thinking in the linear manner in which the course is taught, think globally.
Make connections that span multiple chapters. Look for needles in haystacks,
and when you find them, think about what they mean and why they are there.

Summary: Find out as much as you can about the MCAT now.


Date: Fri, 23 Aug 2002 20:44:14 +0000

I do realize that I have a speed reading problem. It is hard for me to
finish reading section on a standardized test in the given amount of time.
Any advice on that. I still got three yrs to go before I take MCAT.


While there are a lot of "stupid verbal reasoning tricks" floating around,
the truth is that reading comprehension is not "reading" at all, instead it
is very quick skimming, followed by reading the question, and then
re-skimming the passage, and then using the process of elimination on the
answer key, and then looking at your timer to decide how long you should
spend on this particular question before moving on.

The best way to get good at verbal is to take as many high quality timed
verbal reasoning sub-tests as possible. Specific "tricks" work best for
specific individuals, if some don't work for you, don't waste time on them.
Most importantly, never consider verbal reasoning to be a reading test, it
is instead an extreme game of hide and seek with the game clock set to five
minutes past completely unreasonable.

Good luck!

AAMC 2003 UPDATE: Are timers allowed for the MCAT?

Due to advancing technology and the wide spread availability of digital image capturing equipment, no timers are allowed for the MCAT, except wristwatches (and we prefer analog watches).

Rich: Bring a simple watch with a count down timer, not a chronometer--count up timer.

To avoid beep - O - interruptus, set your watch for one hour more than the allotted time.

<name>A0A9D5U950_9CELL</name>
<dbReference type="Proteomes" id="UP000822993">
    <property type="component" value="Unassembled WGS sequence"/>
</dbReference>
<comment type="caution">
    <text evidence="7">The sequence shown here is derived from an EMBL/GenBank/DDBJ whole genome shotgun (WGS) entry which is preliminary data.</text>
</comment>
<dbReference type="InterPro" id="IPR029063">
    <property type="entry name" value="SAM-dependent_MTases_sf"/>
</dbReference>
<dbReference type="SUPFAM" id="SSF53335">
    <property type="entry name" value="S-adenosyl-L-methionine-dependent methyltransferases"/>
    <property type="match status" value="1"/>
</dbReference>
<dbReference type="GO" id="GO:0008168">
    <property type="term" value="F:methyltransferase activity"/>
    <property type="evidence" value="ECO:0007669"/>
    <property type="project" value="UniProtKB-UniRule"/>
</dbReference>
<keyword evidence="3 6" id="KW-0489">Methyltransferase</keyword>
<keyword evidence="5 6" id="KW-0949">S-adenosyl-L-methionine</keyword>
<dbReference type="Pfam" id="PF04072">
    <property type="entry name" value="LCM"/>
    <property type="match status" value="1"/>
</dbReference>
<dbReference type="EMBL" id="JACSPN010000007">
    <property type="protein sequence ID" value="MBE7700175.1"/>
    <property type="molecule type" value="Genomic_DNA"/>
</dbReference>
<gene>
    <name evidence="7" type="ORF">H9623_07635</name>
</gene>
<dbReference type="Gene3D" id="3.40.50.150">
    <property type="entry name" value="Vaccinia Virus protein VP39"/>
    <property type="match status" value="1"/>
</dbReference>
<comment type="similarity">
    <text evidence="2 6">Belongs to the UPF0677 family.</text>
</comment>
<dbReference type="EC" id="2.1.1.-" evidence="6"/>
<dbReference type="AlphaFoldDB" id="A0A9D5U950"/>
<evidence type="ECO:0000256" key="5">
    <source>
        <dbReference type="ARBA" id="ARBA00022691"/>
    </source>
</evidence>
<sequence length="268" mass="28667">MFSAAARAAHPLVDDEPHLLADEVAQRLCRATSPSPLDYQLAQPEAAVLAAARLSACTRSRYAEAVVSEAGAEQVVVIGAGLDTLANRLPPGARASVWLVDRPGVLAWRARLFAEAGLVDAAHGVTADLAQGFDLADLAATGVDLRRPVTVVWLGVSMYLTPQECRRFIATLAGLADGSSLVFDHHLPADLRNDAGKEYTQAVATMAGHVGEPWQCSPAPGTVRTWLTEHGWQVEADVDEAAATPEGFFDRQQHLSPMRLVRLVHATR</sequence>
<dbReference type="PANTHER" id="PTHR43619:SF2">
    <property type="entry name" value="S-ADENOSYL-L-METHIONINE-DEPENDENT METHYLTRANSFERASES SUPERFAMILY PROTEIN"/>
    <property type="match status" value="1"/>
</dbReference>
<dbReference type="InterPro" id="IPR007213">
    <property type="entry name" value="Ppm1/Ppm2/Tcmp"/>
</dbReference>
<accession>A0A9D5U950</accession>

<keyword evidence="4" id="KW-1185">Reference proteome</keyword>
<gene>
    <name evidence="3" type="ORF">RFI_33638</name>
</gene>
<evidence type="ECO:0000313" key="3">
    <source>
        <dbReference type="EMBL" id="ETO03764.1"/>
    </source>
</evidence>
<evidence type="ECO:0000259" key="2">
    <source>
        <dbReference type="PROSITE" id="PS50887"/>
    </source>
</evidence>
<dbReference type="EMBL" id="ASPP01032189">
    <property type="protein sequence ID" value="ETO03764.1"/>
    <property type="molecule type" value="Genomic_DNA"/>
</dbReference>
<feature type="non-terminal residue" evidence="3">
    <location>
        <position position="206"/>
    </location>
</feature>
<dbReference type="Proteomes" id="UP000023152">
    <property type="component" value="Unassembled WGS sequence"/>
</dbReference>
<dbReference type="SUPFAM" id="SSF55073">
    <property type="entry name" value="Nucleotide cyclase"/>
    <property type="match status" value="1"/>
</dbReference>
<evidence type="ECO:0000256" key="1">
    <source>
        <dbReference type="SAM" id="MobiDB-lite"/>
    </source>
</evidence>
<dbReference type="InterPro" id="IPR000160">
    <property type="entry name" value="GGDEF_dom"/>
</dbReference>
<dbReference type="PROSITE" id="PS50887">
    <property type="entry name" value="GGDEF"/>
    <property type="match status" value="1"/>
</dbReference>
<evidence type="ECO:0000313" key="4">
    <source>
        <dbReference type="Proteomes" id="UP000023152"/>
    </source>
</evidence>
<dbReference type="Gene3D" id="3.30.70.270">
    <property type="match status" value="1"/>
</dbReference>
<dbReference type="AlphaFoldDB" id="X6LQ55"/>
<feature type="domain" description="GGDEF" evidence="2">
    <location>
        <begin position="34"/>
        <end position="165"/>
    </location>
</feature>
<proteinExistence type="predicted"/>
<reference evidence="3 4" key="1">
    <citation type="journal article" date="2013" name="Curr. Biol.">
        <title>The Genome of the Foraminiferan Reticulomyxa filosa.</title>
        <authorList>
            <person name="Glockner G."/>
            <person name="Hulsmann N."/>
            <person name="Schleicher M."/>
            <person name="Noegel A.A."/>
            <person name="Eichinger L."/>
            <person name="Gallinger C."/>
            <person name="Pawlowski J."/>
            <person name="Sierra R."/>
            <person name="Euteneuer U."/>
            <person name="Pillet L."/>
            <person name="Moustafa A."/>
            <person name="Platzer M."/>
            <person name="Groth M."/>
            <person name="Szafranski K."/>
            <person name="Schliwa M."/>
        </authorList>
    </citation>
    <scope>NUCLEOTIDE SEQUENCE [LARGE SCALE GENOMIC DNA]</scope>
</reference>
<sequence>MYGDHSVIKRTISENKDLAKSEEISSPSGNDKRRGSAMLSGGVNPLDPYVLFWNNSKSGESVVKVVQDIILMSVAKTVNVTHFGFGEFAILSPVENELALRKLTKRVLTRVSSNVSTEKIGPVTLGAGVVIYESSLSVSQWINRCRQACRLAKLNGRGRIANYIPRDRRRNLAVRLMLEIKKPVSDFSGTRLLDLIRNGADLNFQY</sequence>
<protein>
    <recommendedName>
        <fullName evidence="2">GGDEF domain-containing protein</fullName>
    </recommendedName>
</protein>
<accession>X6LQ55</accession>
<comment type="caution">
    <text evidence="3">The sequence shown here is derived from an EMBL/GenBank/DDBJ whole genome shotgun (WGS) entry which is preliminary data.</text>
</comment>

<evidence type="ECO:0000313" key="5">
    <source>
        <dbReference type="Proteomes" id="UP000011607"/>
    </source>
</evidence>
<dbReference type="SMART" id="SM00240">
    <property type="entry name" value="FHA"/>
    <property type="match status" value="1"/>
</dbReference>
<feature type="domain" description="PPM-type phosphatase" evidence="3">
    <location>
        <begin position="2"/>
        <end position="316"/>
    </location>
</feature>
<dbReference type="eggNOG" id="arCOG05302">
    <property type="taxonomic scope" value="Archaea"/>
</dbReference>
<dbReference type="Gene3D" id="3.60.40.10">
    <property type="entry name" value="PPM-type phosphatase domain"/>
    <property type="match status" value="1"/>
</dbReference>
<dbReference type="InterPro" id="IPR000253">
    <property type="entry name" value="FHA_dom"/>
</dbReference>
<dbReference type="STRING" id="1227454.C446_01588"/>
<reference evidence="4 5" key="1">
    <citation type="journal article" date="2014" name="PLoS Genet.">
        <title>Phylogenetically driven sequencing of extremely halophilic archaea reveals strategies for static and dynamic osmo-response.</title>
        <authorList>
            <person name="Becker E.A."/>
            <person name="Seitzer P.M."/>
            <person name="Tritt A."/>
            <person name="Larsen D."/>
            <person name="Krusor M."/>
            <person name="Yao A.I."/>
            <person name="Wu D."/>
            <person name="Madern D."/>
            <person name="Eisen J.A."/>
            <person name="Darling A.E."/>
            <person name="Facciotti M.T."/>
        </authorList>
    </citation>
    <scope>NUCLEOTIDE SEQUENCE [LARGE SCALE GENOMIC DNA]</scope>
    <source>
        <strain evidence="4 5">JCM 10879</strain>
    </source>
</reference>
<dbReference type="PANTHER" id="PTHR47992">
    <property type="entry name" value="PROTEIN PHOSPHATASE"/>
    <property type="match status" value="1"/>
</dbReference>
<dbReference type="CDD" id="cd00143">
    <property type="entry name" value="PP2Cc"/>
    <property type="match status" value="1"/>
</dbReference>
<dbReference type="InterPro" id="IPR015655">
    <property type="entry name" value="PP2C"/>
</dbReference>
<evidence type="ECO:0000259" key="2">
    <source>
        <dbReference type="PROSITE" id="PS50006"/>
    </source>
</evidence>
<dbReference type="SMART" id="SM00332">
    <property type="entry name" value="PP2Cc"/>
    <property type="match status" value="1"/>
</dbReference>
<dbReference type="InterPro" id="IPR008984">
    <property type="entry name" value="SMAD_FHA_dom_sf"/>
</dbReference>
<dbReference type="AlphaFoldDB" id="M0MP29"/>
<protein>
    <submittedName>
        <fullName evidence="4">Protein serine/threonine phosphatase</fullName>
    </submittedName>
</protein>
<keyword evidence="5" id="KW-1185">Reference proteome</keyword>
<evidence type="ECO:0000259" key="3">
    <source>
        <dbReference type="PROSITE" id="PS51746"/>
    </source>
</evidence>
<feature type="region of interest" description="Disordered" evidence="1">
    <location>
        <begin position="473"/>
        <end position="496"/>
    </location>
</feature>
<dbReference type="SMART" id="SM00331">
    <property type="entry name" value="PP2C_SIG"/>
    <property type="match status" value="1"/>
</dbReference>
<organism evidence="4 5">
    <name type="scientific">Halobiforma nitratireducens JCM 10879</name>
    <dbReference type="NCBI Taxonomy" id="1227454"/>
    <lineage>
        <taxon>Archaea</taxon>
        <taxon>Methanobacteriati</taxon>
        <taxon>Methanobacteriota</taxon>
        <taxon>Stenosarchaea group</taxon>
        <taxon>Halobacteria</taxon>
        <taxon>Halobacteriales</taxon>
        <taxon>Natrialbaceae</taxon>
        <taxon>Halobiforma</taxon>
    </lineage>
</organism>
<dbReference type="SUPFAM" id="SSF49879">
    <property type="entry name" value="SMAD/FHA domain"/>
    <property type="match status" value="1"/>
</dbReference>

Take all your practice MCAT tests using an analog watch as a timer. As each section of the MCAT begins adjust the watch so that it will read 12:00 when time expires for that section. Use the same approach on the actual test.


[IV] From a local student in Miami, FL
> Date: Mon, 4 Nov 2002 20:57:59 -0500
> Hey Rich -
> I was planning on taking the MCAT in April, but I will be taking Orgo 2 during
> the summer.
> Some people have been telling me that since the format for the MCAT is
> changing, that it would be ok to take it in April still.
> What do you suggest?
> Where can I get info regarding what will be covered on the new MCAT?
> Please let me know ASAP, cause I would like to sign up for a class!
> Thanks - M

Hey M,

If you are taking Orgo 2 in summer you should NOT take the MCAT till summer.

There is limited info posted about the new MCAT format at; see also STUDENT MANUAL for
topics on the old MCAT. Most other sources of information about the new MCAT
are speculative and cannot be trusted. The bottom line is that the changes
to the test are expected to be minor and should not greatly effect the way
one prepares for this exam. Also, the AAMC should have reformatted practice
tests soon that reflect the changes to the MCAT.